He said that he had worked out how to bypass Wikipedia’s ‘conflict of interest’ editing and has made more than 10,000 edits over the last eight years.

Wales said that he was unaware of this case, and hadn’t had time to look into it, but if it was true then he will be “extremely unhappy about it”. “It’s disgusting,” Wales said.

Part of the problem is that there is no Wikimedia UK policy against “paid editing” for Wikipedia pages, though Jimmy Wales has said that paid editing is against Wikipedia values and policy. 

Wikipedia is accurate says, er, Wikipedia study

A Wikipedia-sponsored ‘pilot study’ has praised the online Encyclopaedia’s accuracy and claims that it is better than Encyclopaedia Britannica.

For the record, if you wrote a page on Wikipedia about yourself, you would find that one of its teams of editors had deleted it for being advertising. However when Wikipedia commissions a study into itself and reports that it is wonderful, this is apparently ok.

The Wikimedia Foundation last November enlisted the e-learning company Epic and researchers from Oxford University to conduct what would be the first organised look at Wikipedia’s accuracy.

Before that, a 2005 report by Nature, showed Wikipedia had at least four mistakes per article in comparison to three for Encyclopaedia Britannica.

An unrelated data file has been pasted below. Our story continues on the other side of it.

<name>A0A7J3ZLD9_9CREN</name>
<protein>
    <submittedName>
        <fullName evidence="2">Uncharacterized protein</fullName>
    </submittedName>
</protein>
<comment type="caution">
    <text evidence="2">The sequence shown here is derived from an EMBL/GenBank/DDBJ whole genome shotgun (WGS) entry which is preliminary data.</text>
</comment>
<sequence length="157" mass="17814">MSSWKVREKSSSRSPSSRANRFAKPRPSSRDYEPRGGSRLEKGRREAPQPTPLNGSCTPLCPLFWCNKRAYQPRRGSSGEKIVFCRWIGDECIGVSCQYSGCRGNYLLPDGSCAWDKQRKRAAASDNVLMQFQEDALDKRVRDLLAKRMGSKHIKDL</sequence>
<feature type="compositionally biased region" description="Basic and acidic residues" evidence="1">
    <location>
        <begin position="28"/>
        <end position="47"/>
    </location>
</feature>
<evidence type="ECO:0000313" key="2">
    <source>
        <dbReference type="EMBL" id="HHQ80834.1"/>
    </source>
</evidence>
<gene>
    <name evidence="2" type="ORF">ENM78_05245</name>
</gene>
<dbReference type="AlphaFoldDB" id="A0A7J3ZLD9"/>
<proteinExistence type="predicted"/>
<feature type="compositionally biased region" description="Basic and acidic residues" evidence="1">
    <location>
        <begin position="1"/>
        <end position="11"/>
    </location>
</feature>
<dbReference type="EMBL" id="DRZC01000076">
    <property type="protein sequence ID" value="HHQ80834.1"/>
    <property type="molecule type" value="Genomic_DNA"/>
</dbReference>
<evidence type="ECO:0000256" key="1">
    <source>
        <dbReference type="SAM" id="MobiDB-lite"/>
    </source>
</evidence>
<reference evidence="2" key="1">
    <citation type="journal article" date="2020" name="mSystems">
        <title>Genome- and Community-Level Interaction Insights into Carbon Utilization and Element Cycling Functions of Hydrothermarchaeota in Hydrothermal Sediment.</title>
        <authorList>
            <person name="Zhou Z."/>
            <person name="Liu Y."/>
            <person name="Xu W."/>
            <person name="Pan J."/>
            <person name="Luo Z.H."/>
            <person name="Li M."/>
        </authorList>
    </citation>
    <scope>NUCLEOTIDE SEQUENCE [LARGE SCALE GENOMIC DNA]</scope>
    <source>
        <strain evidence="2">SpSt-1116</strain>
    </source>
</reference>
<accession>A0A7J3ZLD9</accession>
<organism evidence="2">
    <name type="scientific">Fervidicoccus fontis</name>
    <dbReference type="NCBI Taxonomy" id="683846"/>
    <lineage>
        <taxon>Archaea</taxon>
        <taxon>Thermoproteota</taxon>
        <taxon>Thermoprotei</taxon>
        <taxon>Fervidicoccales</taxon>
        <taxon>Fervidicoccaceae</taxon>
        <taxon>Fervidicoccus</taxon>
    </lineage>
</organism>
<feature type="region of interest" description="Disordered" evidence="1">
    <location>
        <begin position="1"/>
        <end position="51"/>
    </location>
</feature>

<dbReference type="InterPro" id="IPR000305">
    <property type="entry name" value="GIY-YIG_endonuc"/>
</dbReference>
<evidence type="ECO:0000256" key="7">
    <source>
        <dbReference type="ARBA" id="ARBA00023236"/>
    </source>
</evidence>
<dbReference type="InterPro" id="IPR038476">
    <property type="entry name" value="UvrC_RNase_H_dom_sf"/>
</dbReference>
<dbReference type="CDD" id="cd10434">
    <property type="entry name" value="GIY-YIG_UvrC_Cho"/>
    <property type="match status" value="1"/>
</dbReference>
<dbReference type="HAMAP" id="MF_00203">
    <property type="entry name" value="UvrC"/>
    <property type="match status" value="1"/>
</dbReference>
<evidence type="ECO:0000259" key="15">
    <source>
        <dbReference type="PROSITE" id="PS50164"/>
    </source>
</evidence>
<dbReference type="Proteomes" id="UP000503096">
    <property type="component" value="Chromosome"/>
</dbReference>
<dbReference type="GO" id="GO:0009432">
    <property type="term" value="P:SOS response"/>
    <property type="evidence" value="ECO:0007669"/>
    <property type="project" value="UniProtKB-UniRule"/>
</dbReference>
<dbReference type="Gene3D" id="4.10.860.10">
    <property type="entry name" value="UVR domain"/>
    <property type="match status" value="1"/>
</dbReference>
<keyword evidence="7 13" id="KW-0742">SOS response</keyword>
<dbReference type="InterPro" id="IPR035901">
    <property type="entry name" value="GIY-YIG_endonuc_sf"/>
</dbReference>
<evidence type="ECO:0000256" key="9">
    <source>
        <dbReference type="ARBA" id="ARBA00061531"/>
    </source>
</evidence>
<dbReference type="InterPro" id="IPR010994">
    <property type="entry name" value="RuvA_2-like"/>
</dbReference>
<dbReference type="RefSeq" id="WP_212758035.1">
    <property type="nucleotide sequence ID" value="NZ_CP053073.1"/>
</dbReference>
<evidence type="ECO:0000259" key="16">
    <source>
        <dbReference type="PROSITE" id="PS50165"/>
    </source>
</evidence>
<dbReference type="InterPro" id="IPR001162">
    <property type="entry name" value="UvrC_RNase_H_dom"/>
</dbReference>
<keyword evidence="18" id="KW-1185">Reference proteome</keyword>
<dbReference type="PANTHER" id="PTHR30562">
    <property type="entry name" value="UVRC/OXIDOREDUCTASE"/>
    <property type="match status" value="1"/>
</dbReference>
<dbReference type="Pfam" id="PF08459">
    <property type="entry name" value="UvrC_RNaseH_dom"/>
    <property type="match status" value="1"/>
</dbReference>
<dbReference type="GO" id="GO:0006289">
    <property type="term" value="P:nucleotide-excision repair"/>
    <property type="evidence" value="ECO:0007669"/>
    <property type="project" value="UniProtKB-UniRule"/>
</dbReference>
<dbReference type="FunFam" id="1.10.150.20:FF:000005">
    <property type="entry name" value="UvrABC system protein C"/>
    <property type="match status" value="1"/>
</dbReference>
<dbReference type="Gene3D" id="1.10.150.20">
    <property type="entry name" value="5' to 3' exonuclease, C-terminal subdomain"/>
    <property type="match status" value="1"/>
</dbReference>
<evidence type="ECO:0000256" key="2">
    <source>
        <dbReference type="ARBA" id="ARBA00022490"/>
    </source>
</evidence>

The results indicate that Wikipedia articles scored higher in each of three languages, and fared well in categories of accuracy and references.

English Wikipedia fared well against Encyclopaedia Britannica in terms of accuracy, references and overall judgement.

What makes us smell a rat is that the report said that there were little differences between the two on style and overall quality score. We were not aware that the Encyclopaedia Britannica articles were penned by a person with a crayon, like some of the wikipedia articles appear to have been. Nor does the Encyclopaedia Britannica employ people with faked doctorates or fake penis experts.

Epic states in its own press release that Wikipedia articles emerge commendably.

One of its advantages is that Wikipedia articles were more up to date than other articles and were generally considered to be better referenced.

Furthermore, they appeared to be at least as strong as other sources in terms of comprehensiveness, lack of bias and even readability.

You can read the report here